Non-starchy vegetables like carrots are an important part of a healthy diet, including for people with diabetes. They contain nutrients that can benefit blood sugar levels.

The short and simple answer is yes. Carrots, as well as other vegetables like broccoli and cauliflower, are non-starchy vegetables. For people with diabetes — and everyone else, for that matter — non-starchy vegetables are an important part of a healthy diet.

It’s important to pay attention to the carbohydrate content in food when you have diabetes. However, many foods that contain carbs also contain plenty of vitamins, minerals, and even fiber.

Some of these foods, especially non-starchy vegetables, have less of an effect on blood glucose levels. In this article, we’ll explore how carrots affect diabetes and offer helpful information about carbohydrates and diabetes.

There’s some truth behind the saying “Eat the rainbow.” Colorful fruits and vegetables are full of nutrients for a healthy diet. Carrots are well known for containing beta-carotene, the precursor to vitamin A. They also contain antioxidants, fiber, and other nutrients.

A medium carrot contains only 4 grams (g) of net (digestible) carbs and is a low glycemic food. Foods that are low in carbs and low on the glycemic index tend not to have a very large effect on blood sugar levels.

Research also suggests that the nutrients in carrots may benefit people with diabetes.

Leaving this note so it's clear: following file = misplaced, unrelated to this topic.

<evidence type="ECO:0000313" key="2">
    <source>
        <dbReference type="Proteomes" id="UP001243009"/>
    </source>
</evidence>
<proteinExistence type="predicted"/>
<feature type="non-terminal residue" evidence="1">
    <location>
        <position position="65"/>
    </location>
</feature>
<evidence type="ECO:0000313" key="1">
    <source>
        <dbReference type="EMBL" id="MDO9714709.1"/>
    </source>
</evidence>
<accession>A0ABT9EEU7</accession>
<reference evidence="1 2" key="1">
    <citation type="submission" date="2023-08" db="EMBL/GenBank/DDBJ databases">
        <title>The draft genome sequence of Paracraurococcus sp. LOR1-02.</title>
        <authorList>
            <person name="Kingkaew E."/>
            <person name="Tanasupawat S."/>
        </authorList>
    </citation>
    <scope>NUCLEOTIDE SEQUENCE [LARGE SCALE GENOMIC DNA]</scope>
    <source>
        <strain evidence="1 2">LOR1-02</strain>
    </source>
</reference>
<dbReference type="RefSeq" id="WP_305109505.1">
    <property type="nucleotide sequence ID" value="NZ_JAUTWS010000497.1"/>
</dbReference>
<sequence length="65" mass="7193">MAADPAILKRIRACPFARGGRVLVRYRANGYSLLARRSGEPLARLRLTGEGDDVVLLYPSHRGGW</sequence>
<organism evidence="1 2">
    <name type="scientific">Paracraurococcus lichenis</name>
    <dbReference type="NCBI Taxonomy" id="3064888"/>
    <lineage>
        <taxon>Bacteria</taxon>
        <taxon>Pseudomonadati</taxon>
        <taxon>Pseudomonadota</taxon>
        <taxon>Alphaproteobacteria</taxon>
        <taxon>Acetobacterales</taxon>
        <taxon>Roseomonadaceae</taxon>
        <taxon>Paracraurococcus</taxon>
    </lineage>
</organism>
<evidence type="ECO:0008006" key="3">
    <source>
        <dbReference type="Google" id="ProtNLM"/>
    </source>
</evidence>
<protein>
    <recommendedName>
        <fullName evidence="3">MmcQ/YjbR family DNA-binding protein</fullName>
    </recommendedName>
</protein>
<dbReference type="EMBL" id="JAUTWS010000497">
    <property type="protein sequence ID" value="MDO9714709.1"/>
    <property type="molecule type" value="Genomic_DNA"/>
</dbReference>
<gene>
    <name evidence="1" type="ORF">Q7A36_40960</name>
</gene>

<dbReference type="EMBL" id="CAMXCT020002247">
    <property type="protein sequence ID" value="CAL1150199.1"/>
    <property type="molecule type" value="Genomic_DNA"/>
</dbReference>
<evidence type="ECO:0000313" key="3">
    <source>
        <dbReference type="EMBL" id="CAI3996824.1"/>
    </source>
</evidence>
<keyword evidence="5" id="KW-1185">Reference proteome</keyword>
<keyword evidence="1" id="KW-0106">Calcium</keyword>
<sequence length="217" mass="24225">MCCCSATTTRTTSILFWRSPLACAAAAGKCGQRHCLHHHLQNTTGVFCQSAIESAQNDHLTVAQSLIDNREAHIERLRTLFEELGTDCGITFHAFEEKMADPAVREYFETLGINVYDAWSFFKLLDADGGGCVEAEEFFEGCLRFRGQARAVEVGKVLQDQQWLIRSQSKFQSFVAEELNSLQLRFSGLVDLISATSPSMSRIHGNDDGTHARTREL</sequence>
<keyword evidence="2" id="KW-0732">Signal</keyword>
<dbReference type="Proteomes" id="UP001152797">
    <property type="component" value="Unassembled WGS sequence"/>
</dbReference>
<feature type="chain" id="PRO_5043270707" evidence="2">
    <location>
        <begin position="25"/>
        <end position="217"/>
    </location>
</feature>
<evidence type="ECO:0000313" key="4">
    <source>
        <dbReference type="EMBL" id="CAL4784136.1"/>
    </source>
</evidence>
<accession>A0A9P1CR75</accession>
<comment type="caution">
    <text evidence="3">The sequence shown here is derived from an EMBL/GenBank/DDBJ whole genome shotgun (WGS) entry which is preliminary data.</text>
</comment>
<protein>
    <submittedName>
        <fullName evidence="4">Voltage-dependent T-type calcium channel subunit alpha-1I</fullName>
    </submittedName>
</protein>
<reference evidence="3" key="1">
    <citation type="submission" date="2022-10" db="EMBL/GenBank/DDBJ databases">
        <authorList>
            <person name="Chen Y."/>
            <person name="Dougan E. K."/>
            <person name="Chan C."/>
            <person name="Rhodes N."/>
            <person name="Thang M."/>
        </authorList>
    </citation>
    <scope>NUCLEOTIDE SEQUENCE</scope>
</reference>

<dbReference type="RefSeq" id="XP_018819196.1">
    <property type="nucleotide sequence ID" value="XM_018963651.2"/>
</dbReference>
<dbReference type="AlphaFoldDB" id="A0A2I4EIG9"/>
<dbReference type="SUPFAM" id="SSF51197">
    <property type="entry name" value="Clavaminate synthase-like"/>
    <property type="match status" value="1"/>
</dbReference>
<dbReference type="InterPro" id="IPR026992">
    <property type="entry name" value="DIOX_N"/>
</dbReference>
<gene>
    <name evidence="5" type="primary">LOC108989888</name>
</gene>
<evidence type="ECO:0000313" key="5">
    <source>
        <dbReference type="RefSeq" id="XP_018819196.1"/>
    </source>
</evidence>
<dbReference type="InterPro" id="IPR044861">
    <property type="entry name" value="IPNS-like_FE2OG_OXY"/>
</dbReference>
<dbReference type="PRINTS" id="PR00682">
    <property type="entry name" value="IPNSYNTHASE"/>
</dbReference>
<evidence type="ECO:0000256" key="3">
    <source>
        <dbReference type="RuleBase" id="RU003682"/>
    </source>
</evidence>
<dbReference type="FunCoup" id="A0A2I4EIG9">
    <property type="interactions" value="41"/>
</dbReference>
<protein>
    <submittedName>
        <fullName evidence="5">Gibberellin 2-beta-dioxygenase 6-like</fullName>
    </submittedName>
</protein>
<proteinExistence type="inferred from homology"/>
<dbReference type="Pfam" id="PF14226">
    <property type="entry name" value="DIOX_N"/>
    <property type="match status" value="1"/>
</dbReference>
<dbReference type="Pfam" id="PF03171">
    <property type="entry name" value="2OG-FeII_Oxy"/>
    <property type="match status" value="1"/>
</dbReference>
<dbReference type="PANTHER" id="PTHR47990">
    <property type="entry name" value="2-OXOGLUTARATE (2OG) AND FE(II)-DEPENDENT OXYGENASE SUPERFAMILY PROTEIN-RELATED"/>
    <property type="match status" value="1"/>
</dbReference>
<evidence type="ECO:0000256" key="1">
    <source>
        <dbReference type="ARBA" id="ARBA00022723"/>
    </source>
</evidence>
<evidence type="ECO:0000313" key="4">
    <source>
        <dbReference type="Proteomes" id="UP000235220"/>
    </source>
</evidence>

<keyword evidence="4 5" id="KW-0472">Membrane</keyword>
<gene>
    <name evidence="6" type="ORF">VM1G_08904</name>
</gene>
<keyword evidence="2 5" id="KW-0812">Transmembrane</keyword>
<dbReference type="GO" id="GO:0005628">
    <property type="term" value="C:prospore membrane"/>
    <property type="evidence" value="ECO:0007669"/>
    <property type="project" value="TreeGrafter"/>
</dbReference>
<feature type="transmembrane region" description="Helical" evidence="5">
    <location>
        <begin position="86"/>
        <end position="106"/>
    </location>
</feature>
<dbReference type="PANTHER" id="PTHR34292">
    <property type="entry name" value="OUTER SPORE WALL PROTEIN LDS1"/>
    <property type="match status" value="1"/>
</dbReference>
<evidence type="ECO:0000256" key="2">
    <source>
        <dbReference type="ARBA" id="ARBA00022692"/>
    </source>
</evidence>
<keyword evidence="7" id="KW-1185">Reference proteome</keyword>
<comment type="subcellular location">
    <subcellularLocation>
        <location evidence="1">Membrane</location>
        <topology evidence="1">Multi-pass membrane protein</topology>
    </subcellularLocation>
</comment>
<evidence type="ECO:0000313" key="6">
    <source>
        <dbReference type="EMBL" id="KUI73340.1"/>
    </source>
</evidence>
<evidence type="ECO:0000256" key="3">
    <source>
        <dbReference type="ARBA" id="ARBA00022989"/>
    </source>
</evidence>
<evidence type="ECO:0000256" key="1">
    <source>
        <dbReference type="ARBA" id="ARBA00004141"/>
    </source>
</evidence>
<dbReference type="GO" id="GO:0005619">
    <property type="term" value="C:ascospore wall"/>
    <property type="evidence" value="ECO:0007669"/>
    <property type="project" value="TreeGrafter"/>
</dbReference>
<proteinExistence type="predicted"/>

• Vitamin A: Some research has found that high doses of vitamin A combined with vitamin E and zinc supplementation may improve blood sugar and insulin management in people with type 2 diabetes.
  • Vitamin B-6: B vitamins play an essential role in many different areas of metabolism. Some evidence suggests that vitamin B6 can protect those with type 1 diabetes from complications, though further research is necessary as to whether it also might affect diabetes onset.
  • Fiber: Dietary fiber intake is essential to blood sugar management in diabetes. A 2018 review of 16 meta-analyses shows strong evidence that dietary fiber intake may help reduce the prevalence of type 2 diabetes. In addition, for people with diabetes, fiber intake can help reduce both long-term and fasting blood glucose levels.

For people with diabetes, following a healthy diet is important for managing your condition. The National Institute of Health (NIH) emphasizes that the healthiest diet for diabetes contains foods from all food groups. This includes:

  • vegetables
  • fruits
  • grains
  • proteins
  • nonfat or low fat dairy

According to the American Diabetes Association (ADA), diet and exercise are the best ways to improve blood glucose levels. Eating a healthy diet can also help with weight loss. Even a 5% reduction in body weight can help improve blood sugar levels.

To expand on the NIH’s recommendations above, the ADA recommends the following tips for eating nutritious foods when you have diabetes: